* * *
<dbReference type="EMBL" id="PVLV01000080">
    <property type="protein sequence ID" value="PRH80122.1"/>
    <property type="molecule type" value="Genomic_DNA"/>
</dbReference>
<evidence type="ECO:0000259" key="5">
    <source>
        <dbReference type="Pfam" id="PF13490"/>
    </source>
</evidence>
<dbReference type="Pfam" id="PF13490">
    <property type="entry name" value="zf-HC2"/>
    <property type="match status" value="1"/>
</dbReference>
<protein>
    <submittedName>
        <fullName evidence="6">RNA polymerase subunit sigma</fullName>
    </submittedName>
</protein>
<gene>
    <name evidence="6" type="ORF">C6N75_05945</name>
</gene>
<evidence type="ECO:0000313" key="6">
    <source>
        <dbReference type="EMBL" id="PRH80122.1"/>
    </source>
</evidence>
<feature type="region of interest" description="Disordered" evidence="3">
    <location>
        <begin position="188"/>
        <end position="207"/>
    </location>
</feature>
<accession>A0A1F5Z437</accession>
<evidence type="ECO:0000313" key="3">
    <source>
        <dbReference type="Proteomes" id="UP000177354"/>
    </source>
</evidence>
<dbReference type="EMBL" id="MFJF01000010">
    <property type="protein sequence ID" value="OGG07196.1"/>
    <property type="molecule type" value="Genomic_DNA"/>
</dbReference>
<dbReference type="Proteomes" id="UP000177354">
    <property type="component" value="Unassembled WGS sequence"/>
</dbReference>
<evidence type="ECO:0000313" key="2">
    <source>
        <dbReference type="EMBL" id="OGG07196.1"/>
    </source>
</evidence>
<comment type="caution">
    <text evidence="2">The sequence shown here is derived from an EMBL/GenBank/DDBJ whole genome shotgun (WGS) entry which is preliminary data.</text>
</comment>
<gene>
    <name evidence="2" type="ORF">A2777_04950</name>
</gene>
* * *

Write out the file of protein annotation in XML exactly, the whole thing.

<dbReference type="EMBL" id="PVLV01000080">
    <property type="protein sequence ID" value="PRH80122.1"/>
    <property type="molecule type" value="Genomic_DNA"/>
</dbReference>
<evidence type="ECO:0000259" key="5">
    <source>
        <dbReference type="Pfam" id="PF13490"/>
    </source>
</evidence>
<dbReference type="Pfam" id="PF13490">
    <property type="entry name" value="zf-HC2"/>
    <property type="match status" value="1"/>
</dbReference>
<protein>
    <submittedName>
        <fullName evidence="6">RNA polymerase subunit sigma</fullName>
    </submittedName>
</protein>
<gene>
    <name evidence="6" type="ORF">C6N75_05945</name>
</gene>
<evidence type="ECO:0000313" key="6">
    <source>
        <dbReference type="EMBL" id="PRH80122.1"/>
    </source>
</evidence>
<feature type="region of interest" description="Disordered" evidence="3">
    <location>
        <begin position="188"/>
        <end position="207"/>
    </location>
</feature>
<accession>A0A1F5Z437</accession>
<evidence type="ECO:0000313" key="3">
    <source>
        <dbReference type="Proteomes" id="UP000177354"/>
    </source>
</evidence>
<dbReference type="EMBL" id="MFJF01000010">
    <property type="protein sequence ID" value="OGG07196.1"/>
    <property type="molecule type" value="Genomic_DNA"/>
</dbReference>
<dbReference type="Proteomes" id="UP000177354">
    <property type="component" value="Unassembled WGS sequence"/>
</dbReference>
<evidence type="ECO:0000313" key="2">
    <source>
        <dbReference type="EMBL" id="OGG07196.1"/>
    </source>
</evidence>
<comment type="caution">
    <text evidence="2">The sequence shown here is derived from an EMBL/GenBank/DDBJ whole genome shotgun (WGS) entry which is preliminary data.</text>
</comment>
<gene>
    <name evidence="2" type="ORF">A2777_04950</name>
</gene>